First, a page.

Forgive, forgive, forgive again...


In the name of God.  Amen.

Last week, we discussed conflict.  And more specifically, Christian strategies for dealing with it.  Today, we take a look at the mirror image of conflict resolution: forgiveness.  You can’t have any real resolution to any sort of real conflict without forgiveness.

And it’s easier said than done.

“How many times should I forgive my brother or sister who sins against me?  Seven times?”

“No.  Seventy-seven times!”  Or some translations say, “Seventy TIMES seven times.”  (If you’re curious enough to think it through, that one comes out to 490 times for forgiveness.)

But the point isn’t the number of “times” we offer forgiveness.  Even if you take the larger number, it’s not like saying to your neighbor, “Okay, I’ve forgiven you once.  489 more times and we’re done!”  That’s not the point.

The point is that forgiveness is an ongoing process.  Forgiveness can’t end.  A truly forgiving heart draws from a well of love and grace that never runs dry.  When you can’t forgive anymore, that’s when it’s time to dig deeper and find a way.

Just as is so much of the Christian message, this, too, is a challenging instruction.

In the church, we know - at least intellectually - that we are charged to replicate the kind of forgiveness that has been extended to and modeled for us.  But the problem with that is, too often we try to rush forgiveness without doing the work that true forgiveness requires.

Because we think it’s what we ought to do, we often proclaim forgiveness before it’s real.

In his book Don’t Forgive Too Soon, Dennis Linn compares the process of forgiving with the process of overcoming grief.  Just as recovery from grief can’t be rushed, we, also, can’t be rushed into forgiveness if it’s to actually mean anything.

You’ve all probably heard about the five stages of grief - denial, anger, bargaining, depression, and finally acceptance - but Linn writes about those as five stages of forgiveness.  Recognizing the close relationship between forgiveness and grief, he uses that same framework to examine how we can move beyond pro forma expressions of forgiveness that tend to assume are expected of us, into genuine forgiveness that springs from a place of deeper truth.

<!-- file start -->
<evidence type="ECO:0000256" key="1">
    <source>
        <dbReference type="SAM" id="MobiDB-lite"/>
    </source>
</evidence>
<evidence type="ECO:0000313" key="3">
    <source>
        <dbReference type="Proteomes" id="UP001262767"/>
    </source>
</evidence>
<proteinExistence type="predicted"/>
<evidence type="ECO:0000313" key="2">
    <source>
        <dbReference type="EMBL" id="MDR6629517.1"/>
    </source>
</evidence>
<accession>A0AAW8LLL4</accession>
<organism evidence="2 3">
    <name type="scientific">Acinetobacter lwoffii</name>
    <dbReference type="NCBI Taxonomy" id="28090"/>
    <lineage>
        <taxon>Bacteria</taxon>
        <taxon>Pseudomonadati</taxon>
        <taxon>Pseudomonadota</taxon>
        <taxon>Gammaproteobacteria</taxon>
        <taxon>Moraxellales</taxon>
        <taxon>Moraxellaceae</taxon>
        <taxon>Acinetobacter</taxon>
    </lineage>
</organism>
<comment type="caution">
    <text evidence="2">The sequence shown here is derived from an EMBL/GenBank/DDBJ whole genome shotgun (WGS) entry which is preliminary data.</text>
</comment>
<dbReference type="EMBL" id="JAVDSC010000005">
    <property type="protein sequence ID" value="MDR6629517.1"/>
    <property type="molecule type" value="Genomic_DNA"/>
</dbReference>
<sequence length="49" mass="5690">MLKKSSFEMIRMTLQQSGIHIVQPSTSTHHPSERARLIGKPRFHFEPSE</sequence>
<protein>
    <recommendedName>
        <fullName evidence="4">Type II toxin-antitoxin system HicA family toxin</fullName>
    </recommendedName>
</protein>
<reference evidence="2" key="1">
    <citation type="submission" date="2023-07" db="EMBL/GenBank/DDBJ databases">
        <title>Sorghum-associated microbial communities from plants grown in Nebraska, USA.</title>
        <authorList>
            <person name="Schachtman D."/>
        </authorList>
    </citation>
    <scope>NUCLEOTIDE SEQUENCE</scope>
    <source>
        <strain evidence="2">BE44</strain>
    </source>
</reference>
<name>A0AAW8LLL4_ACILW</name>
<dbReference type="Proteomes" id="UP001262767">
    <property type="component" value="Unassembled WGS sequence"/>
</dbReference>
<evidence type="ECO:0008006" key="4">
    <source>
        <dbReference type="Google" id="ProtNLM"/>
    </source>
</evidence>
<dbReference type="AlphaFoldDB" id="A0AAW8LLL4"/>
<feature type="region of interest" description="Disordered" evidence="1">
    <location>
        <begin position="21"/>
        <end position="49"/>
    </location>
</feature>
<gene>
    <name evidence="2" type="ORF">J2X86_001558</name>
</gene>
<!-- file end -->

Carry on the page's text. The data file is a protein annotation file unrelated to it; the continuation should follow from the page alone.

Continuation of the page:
And the truth is, if forgiveness doesn’t come from a place of truth, it will breed resentment.

A common idea in twelve-step/recovery groups says that resentment is like drinking poison and expecting the other person to die.  Without forgiveness, we are destined to breed resentment in our hearts.  And it will kill us spiritually.

Even if our brother or sister might only cause offense once - even then we have to forgive “seventy times seven” times.  Only then can it begin to come from a place of truth.

The fact is we do hurt one another.  We do offend the heart of God.  We exploit each other.  We betray each other.  We fail to recognize the humanity in each other.

We are all victims, and we are all guilty.  But we must learn to forgive, even when it’s not easy to do so, and even when it doesn’t make sense in our hearts.

It can seem all but impossible, but we have to do it.  We have to find a way to forgive because it’s the call of Christ; but also, because it’s necessary for our own spiritual health and wellness.  We have to keep finding ways to forgive, even in the face of our deepest pain; because even when we think its over – just something from the past, the work is not yet done.

In this country, we talk a lot about justice.  Through the years, we’ve taken a lot of steps - for good and for ill - at doling out justice around the world.  The “criminal justice system” attempts to pass out “justice” in the form of punishment to people every day.  But too often, we’ve mistaken revenge for justice.  In the end, true justice will only ever come alongside deep forgiveness.  It’s only in a world where forgiveness is a way of life that we can ever hope to find real justice.

And forgiveness will only become a way of life when we keep practicing it.  Seventy-seven times.  Seventy times seven times.  Whenever the hurt and the anger and the fear are renewed, try to forgive again.  Not just because it’s the right thing to do, but because doing it will make things right.

How many times are we to forgive our brothers and sisters when they sin against us?

As many times as it takes.  There isn’t really a number.

Unlike conflict resolution, there isn’t some clear, methodical process for forgiving.  It happens in the heart, and it happens on its own time.  We just have to keep doing it.  Not just saying “I forgive you”, but actually forgiving.  Again and again.  And again, and again.  Until true, deep, holy, and healing forgiveness is achieved.

We have been forgiven by the God who keeps creating us.  We keep being forgiven by God.  Again and again.  As a witness to the love of that same God, we are called to forgive, also.  Again and again.  Amen.